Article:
< Handep Stories

OUR STORIES



    Our 2020 Impact Report

    March 31, 2021

    We, in Handep, are committed to create an economic development that respects local wisdom and creates positive impacts on the people and the planet. Amidst the COVID-19 pandemic in 2020, we thrived and are still going strong. Thank you to our conscious customers for supporting us all this time.

    We are proud to share our impacts in 2020 here. [Read More]



    Our Updates - Semester 2 2020

    December 31, 2020

    For too many of us, 2020 might not be a good year. As we are transitioning to 2021, the COVID-19 pandemic seems to be entering the second wave in many corners of the globe. We, however, did not give up! We continue to move forward despite all challenges.

    We returned to the village and came back to turn our lemon into vodka. We celebrated Indonesian independence with the weavers and held our 1st trunk show in Palangkaraya. We participated (virtually) in the Indonesia Fashion Week (IFW) 2020 "Tales of the Equator - Treasure of the Magnificent Borneo".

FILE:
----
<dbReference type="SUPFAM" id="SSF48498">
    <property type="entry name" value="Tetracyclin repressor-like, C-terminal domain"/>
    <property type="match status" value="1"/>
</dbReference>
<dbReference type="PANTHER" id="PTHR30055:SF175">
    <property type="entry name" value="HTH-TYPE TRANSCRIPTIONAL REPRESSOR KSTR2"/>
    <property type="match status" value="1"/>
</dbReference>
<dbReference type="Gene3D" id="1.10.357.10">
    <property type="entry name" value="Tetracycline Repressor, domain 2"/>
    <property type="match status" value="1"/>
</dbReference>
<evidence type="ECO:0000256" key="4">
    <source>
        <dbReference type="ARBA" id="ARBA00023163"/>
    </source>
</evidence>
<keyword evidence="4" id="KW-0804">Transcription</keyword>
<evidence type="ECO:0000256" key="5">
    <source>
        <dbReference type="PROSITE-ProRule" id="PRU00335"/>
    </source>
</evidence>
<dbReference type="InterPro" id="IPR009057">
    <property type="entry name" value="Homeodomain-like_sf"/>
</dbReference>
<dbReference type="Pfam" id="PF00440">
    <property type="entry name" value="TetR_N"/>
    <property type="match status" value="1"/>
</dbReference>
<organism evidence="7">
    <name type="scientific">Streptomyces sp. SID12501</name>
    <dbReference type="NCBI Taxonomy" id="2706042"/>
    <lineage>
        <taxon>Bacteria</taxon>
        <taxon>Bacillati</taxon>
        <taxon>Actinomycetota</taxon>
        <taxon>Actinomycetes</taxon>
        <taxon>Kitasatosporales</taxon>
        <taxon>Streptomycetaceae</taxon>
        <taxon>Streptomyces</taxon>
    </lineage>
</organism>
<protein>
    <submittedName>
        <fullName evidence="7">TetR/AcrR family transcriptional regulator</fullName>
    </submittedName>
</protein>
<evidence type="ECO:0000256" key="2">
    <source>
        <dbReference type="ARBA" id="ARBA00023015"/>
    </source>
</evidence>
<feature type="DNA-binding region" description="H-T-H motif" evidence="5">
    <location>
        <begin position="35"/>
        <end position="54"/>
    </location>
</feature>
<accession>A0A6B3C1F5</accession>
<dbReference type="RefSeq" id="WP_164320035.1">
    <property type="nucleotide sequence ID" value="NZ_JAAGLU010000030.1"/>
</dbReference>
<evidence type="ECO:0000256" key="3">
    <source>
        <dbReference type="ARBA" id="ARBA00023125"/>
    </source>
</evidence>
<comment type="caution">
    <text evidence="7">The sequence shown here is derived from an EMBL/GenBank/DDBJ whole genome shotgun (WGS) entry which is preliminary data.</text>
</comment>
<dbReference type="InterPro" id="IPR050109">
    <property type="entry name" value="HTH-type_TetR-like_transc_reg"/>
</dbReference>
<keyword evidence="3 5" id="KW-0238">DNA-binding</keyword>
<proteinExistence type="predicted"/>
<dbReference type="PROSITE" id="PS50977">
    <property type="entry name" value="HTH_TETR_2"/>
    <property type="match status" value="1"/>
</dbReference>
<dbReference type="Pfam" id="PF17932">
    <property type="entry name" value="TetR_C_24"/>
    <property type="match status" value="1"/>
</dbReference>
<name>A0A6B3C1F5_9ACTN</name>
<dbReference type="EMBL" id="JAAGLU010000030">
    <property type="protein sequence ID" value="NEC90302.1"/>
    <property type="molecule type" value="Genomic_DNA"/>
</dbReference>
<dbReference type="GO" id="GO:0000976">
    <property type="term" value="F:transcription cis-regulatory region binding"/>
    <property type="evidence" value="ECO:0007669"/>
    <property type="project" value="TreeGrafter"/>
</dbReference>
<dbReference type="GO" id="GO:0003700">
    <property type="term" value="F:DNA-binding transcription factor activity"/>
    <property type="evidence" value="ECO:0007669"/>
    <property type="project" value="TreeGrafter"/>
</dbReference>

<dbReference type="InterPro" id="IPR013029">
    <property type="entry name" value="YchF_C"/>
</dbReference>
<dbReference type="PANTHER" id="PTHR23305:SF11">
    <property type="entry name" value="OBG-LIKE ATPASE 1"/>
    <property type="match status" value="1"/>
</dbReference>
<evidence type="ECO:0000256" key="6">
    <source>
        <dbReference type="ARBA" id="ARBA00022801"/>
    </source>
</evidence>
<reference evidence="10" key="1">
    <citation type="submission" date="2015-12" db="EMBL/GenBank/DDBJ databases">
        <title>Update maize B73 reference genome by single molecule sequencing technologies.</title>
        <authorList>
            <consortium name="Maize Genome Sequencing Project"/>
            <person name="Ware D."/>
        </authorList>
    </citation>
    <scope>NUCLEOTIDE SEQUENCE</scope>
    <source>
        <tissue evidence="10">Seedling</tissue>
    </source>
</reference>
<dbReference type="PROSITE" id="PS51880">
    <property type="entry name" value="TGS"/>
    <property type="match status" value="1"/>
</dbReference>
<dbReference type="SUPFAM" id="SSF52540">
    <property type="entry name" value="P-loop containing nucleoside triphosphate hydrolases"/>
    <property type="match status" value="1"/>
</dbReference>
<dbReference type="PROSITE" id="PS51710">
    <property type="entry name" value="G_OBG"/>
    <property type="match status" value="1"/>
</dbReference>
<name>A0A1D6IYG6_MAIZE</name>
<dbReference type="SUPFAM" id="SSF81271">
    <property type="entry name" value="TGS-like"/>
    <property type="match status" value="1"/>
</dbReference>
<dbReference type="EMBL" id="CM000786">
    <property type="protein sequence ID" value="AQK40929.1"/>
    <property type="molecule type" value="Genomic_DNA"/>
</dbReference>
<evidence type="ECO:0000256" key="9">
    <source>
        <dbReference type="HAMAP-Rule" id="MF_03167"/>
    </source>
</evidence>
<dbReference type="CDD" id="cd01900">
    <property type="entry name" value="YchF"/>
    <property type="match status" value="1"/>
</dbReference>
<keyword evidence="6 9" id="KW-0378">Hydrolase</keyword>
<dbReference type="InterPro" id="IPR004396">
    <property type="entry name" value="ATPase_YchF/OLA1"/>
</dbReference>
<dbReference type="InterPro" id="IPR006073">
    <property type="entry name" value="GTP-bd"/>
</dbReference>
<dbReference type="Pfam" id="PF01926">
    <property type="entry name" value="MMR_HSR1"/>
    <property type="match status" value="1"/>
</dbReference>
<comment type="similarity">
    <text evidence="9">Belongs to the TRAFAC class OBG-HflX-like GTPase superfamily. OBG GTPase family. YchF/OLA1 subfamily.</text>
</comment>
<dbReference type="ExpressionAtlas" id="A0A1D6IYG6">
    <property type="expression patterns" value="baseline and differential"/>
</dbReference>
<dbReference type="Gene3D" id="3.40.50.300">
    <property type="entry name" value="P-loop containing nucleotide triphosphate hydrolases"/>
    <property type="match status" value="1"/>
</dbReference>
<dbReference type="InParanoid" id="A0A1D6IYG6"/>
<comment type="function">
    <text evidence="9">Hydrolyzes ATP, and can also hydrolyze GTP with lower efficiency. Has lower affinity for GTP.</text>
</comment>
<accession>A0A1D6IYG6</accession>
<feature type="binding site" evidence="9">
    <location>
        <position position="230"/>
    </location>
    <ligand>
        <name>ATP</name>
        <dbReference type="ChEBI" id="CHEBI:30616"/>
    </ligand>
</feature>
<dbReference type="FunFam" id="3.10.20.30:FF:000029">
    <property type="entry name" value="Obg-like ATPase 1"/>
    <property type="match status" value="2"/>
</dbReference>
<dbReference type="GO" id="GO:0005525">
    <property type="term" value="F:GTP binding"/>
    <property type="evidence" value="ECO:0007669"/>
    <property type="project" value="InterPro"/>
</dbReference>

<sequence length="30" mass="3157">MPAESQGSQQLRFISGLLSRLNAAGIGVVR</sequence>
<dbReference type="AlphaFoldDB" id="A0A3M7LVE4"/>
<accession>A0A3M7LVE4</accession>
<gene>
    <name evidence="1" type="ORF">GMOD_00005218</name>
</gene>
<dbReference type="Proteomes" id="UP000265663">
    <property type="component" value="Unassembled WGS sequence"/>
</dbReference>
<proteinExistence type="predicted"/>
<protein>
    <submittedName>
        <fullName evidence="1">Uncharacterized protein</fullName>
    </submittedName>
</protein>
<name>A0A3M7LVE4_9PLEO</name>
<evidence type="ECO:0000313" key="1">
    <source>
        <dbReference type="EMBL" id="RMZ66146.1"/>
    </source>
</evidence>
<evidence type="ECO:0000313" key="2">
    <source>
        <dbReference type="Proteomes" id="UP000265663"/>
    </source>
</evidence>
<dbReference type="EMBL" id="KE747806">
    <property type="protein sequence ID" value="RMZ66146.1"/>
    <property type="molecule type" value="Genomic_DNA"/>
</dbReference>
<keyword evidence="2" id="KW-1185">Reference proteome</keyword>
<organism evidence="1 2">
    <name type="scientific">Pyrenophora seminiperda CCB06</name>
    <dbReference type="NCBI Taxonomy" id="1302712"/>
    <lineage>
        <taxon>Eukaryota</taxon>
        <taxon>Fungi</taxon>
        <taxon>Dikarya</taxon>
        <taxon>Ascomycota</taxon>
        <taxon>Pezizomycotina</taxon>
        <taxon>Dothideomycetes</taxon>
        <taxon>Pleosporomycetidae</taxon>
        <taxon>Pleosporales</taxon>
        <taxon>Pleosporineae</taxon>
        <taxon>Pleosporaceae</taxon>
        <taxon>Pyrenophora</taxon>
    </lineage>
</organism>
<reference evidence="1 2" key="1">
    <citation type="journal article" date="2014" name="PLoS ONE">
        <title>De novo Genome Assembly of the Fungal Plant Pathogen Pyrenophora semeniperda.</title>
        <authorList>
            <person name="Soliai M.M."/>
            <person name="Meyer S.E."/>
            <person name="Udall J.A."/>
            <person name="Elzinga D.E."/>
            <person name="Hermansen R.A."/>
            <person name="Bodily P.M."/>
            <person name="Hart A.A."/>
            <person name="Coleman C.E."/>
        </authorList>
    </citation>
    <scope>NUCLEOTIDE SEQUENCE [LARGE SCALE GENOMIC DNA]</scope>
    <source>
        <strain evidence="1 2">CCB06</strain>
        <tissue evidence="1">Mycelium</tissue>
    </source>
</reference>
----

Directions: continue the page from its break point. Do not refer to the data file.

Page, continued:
Our founder had the chance to share his experience on the "KickAndy Show: Yang Muda yang Berjaya". We were able to share our experience and skills to vocational school students and school dropouts in Labuan Bajo. Yes, 2020 was a roller coaster ride but we are grateful to still be able planting seeds and growing our community.

    Read our journey here. [Read More]



    Our Updates - Semester 1 2020

    July 1, 2020

    We hope you are all doing okay in this unsettling time. After a great 2019 where we made a lot of postive impacts and fantastic first couple of months in 2020, life gave all of us a lemon that we can hardly turn into vodka. The COVID-19 outbreak is a nightmare for many, including a small business like Handep. We, however, did not give up, we continued to move forward despite all challenges. Although adapting to pandemic is no easy task, we did all we can to continue supporting our partner weavers and farmers.